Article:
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    1. What interests me most about OpenBadges, is the "crowdsourcing approach" the Mozilla foundation has adopted to spread the word. I wished there was a silver bullet to ensure mindsets moved faster... I am not sure Badges will be it, but I like the fact they extend and to maybe simplify ePortfolios. So far Openbadges have been issued in online environments, that is the prerequisite is active online participation, one way or another. I suppose I would like to find a way they represented skills, interests, aptitudes not just online but in any environment. It too needs a concerted approach and a willingness from all parties to do things differently. It is not a given!
      'if it ain't broke, don't fix it' mentality is easy to adopt and hard to let go of. It's everywhere, just have a look at the campaigns for the local elections at the moment!

  3. Hi Pascal, a nice cross section of the teacher/learner/parent relationship and how badges can be adopted at school level. They are adaptable and as Ruth says the 'buy in' from all stakeholders is the key. There are many levels where they can (will) be adopted from the top for qualifications and awards where the issuer is the examination board. They can also be school wide for extra curricular and pastoral awards where the educational institute is the issuer. Both of these are top down and would drive the implementation and credibility of OpenBadges which is need as an incentive for students to display them.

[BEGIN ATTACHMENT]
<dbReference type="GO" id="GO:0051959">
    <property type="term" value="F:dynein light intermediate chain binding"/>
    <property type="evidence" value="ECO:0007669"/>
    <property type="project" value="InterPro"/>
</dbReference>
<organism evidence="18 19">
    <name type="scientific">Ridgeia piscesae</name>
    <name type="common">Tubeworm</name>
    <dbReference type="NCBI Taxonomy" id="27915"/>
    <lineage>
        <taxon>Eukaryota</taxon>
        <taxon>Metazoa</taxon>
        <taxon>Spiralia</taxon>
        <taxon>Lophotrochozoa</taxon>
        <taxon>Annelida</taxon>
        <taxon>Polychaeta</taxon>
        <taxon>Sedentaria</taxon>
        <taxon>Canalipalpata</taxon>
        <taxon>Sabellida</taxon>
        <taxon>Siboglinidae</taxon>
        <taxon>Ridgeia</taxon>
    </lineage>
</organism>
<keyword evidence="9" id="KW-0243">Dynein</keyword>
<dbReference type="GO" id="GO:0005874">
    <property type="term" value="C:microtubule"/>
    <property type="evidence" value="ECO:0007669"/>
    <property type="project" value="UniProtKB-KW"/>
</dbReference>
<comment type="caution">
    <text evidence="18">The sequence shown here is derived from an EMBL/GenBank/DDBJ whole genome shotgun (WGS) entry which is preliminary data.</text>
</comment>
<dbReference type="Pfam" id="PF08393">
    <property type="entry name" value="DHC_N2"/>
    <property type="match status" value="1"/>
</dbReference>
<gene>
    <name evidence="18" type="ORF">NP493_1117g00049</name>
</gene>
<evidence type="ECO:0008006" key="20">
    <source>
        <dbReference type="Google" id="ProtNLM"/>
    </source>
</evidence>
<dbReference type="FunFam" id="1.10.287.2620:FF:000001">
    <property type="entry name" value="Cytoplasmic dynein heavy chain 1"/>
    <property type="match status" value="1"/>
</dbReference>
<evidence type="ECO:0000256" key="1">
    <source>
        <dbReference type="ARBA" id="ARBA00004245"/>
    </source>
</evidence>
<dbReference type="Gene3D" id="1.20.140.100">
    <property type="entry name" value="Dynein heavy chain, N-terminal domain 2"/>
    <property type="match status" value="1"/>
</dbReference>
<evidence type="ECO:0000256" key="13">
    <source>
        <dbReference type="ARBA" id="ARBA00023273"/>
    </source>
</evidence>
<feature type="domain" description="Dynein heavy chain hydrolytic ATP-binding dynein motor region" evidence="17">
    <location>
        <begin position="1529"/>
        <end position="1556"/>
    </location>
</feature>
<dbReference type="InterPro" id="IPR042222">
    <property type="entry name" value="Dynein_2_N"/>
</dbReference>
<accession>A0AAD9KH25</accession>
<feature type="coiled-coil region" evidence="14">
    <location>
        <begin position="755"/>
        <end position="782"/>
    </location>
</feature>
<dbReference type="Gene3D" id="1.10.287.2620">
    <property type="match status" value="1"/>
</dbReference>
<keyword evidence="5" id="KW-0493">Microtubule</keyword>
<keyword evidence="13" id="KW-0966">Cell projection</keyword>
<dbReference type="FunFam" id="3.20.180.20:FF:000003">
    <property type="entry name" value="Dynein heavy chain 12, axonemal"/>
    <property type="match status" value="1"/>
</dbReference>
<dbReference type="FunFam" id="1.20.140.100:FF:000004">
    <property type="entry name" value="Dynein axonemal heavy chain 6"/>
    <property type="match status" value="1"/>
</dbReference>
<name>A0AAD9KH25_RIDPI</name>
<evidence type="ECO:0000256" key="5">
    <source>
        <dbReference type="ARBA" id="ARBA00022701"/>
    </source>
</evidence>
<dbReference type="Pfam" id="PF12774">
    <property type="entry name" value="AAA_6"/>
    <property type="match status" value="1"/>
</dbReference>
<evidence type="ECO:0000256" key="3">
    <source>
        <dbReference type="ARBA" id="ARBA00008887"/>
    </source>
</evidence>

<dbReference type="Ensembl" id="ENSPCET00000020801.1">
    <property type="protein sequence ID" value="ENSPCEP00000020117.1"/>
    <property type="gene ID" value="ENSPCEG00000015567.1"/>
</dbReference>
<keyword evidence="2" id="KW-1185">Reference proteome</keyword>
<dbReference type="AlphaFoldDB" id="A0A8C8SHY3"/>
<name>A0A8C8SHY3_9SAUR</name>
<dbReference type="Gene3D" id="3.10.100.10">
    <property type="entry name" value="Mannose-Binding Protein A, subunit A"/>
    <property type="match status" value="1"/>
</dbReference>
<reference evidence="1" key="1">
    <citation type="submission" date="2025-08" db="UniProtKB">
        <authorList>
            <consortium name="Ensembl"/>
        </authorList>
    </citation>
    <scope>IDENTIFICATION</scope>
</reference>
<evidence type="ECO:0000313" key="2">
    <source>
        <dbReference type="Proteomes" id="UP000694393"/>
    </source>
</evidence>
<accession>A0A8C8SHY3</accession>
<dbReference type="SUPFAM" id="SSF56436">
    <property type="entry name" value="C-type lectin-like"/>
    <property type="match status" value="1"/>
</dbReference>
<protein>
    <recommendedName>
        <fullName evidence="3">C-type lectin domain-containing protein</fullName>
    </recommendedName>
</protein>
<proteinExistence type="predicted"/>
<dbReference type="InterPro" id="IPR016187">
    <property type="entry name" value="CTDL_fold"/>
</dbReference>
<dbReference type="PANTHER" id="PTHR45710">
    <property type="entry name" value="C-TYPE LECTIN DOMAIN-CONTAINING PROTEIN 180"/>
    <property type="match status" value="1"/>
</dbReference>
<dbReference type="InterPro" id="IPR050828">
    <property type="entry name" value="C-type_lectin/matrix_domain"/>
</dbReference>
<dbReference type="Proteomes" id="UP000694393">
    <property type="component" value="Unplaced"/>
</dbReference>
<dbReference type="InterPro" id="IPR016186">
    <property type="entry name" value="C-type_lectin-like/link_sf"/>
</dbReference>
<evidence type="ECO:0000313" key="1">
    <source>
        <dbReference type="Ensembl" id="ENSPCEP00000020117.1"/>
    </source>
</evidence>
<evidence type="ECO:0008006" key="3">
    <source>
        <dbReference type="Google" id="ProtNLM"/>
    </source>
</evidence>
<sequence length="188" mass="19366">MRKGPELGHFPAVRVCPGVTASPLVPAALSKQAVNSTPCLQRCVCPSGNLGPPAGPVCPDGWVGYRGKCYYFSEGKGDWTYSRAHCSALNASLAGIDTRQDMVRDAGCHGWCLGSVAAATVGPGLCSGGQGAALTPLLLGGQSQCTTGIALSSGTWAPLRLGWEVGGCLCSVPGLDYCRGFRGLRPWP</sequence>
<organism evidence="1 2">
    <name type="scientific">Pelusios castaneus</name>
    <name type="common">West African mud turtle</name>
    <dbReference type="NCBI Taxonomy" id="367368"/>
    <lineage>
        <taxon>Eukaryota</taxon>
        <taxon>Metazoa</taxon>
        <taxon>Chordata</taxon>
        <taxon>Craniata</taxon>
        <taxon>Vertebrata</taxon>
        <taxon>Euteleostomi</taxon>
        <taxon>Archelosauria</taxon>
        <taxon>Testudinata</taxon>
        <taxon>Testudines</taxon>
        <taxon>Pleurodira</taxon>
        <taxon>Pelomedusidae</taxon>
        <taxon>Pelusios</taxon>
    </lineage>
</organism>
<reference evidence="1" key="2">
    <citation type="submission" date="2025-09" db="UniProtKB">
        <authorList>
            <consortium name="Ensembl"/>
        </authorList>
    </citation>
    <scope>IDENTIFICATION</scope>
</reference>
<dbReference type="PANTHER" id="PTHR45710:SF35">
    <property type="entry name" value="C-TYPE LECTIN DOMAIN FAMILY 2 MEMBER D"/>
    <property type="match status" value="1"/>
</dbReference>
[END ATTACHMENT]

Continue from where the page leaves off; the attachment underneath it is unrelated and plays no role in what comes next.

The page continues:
There always be the bottom up approach from enthusiastic teachers!

    1. Thanks Pete for your insight. I had a bit of an twitter exchange this week that started "NCEA and openbadges!" Right now it reads a bit sci fi but... I understand the point you are making regarding credibility and validity that is who the issuer is and what sort of data is the badge representing. This is something I am going to dwell on a bit further for the next challenge that consists of adding an assessor and a badge to the ecosystem i described above. I believe the assessor will be the teacher. I see badges as a neat visualisation of the learning conversations arising from assessment for learning. Ultimately though I can see a potential for peer to peer badges that can enhance one's reputation gain traction too. Thanks again Pete for making the time to stop by.